Me, the Pope, Two Guys Named Benedict and the late Alan Turing

MTI2MDk2NjA3MDczNTg1MTYy Pope_Francis_welcomes_Benedict_XVI_back_to_the_Vatican_at_Mater_Ecclesia_monastery_on_May_2_2013_Credit_LOsservatore_RomanoCNA

Sometimes I hate the fact that I have a Google setting to alert me whenever someone has written about me. It is both a blessing and a curse.

I received yet another alert today, the first in months. I’m writing this to help me deal with the effects of that alert. While lessened, these kinds of things still cause me great distress, even at this late date. Fortunately, I’m a lot stronger now than I once was.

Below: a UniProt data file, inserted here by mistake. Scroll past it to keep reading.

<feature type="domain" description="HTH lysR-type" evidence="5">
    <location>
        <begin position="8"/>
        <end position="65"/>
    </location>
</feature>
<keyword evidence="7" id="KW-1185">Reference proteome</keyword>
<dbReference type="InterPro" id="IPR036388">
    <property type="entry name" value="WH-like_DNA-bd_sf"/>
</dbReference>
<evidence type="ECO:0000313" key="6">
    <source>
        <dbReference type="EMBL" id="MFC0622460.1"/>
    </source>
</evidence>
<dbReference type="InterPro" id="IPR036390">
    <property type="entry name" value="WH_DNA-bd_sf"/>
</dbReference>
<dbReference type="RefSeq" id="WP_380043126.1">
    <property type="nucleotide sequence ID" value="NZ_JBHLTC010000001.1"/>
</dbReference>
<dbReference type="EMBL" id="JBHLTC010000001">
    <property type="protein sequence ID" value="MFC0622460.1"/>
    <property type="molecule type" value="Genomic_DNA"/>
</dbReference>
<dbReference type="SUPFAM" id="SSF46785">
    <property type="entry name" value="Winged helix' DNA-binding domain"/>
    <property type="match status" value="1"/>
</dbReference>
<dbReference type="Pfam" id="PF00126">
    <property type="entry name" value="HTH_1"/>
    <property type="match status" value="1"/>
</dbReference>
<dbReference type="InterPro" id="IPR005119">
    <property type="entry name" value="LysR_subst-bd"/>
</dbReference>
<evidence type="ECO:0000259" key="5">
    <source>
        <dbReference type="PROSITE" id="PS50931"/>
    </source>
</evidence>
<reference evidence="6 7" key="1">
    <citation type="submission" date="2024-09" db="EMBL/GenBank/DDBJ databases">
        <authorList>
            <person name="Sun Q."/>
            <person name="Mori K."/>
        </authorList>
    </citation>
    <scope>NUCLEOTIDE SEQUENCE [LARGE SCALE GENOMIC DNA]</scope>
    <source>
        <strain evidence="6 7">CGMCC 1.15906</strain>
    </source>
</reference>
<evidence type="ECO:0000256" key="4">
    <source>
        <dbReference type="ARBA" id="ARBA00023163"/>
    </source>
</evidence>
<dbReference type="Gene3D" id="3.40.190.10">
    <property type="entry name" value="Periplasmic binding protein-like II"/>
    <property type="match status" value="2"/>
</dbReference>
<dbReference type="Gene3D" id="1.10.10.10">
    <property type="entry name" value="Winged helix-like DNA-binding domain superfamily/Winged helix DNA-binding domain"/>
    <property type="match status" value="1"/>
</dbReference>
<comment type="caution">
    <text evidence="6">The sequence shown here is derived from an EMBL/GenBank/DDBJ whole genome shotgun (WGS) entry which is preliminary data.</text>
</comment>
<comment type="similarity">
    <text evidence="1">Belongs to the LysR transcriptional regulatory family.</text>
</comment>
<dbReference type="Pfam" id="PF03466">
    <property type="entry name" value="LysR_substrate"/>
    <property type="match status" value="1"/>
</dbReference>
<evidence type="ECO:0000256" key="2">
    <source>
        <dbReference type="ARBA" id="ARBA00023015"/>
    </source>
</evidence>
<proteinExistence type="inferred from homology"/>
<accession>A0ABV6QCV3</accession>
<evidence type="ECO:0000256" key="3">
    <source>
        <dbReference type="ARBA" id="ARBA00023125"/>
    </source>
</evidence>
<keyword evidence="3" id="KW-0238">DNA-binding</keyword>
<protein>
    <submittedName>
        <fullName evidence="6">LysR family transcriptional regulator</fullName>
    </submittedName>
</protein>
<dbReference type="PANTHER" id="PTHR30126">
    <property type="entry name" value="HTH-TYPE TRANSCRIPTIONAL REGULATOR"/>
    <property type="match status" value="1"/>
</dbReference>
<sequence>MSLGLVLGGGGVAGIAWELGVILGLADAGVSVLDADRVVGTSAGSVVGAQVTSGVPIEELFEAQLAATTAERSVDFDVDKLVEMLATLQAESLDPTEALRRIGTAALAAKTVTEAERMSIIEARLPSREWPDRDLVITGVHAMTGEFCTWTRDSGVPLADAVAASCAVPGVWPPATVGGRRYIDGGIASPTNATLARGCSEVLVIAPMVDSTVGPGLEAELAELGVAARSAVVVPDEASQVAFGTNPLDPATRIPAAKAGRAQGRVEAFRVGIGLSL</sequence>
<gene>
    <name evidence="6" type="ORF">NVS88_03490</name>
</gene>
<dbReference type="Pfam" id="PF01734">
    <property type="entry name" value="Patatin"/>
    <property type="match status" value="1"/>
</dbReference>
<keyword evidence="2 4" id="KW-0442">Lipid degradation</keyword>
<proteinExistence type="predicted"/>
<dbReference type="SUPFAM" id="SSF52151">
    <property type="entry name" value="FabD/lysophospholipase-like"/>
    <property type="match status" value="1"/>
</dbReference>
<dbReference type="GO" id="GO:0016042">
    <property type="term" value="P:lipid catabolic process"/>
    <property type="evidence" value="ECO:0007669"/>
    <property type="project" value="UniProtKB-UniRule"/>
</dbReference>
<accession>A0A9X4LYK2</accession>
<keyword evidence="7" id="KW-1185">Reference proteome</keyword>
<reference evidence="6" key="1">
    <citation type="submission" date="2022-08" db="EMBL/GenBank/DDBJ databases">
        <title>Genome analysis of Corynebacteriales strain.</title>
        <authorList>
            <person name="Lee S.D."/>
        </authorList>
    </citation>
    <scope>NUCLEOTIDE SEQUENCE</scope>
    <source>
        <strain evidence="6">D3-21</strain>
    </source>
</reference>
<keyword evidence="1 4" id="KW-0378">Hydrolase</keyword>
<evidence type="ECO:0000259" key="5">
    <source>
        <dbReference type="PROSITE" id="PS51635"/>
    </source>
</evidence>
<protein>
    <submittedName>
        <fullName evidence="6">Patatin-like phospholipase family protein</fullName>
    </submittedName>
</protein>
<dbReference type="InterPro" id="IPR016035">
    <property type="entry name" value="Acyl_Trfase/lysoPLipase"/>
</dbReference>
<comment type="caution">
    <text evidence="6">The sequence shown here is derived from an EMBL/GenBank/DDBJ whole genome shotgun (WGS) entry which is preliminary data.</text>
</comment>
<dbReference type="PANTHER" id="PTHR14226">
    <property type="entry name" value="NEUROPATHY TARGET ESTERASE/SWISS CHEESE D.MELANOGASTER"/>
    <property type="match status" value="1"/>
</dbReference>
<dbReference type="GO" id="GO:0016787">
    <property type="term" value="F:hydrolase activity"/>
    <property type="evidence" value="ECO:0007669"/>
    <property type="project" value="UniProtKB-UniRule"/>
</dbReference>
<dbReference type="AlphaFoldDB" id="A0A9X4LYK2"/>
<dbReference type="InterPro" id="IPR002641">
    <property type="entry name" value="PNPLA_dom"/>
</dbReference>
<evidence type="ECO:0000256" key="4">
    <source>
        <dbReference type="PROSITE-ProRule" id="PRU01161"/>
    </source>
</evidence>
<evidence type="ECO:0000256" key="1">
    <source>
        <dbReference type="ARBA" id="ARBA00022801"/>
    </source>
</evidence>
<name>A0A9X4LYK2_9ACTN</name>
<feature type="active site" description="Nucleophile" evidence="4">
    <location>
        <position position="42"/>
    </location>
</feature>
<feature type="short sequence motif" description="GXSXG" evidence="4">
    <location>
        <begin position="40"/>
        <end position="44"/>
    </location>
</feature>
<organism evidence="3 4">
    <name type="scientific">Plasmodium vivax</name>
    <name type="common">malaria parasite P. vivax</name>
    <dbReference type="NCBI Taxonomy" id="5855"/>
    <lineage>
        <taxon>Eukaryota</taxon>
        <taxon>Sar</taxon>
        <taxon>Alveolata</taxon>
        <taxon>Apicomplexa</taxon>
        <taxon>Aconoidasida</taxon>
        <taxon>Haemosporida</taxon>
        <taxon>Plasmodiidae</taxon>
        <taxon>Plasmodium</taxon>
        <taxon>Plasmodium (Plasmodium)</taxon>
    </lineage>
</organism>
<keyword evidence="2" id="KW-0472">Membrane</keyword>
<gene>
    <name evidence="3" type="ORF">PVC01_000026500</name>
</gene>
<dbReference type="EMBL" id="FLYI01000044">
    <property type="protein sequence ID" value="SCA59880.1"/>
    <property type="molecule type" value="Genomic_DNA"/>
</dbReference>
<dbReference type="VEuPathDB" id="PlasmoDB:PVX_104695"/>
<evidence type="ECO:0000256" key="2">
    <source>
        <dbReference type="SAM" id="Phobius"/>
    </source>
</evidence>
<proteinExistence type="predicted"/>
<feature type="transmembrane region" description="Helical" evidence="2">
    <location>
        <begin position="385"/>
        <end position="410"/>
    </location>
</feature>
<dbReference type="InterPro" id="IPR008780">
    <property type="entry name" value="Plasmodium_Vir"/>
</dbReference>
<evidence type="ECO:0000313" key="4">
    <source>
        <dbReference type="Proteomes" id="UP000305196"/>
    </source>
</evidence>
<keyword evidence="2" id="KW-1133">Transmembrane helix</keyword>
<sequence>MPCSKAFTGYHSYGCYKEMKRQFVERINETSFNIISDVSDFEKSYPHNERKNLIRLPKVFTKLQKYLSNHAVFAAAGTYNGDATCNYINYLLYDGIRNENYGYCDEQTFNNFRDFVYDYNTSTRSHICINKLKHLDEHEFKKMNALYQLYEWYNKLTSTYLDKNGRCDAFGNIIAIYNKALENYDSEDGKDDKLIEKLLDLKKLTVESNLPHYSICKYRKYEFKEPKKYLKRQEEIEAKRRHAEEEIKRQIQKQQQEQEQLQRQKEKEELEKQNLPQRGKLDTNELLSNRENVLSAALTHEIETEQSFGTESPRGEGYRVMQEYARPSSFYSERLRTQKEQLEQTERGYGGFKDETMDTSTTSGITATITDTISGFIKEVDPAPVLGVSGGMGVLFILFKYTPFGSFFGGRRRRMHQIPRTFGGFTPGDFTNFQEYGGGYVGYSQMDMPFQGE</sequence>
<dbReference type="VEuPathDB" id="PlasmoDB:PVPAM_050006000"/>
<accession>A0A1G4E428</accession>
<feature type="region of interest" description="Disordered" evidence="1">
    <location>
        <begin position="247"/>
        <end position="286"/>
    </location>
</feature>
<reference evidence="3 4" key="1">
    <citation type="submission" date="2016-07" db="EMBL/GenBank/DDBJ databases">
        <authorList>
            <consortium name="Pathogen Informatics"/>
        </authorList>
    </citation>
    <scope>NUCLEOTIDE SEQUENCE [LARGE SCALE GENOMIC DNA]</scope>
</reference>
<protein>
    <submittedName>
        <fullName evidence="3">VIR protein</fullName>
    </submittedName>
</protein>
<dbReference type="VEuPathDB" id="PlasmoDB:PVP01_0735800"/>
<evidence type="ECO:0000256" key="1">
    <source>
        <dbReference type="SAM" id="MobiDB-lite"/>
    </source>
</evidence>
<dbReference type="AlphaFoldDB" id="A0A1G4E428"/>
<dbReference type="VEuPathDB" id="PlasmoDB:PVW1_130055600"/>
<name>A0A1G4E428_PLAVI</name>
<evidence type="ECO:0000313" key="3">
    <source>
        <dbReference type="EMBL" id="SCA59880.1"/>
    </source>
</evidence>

I will not provide you a link and ask you to not bother googling it yourself, because I don’t want this blogpost to become a conduit to give my critics page views. Suffice to say: a priest overseas wrote something about one of the bravest men of the last century, Alan Turing, whose life is the subject of a new film starring actor Benedict Cumberbatch (I loved him in “Star Trek Into Darkness”), This priest drew comparisons to Turing’s cruel prosecution for being gay, and the ordeal of my seizure, amnesia and subsequent involuntary detransition, to express his opposition to a gender identity bill in his native land. That country is pictured below, if you care to guess.

611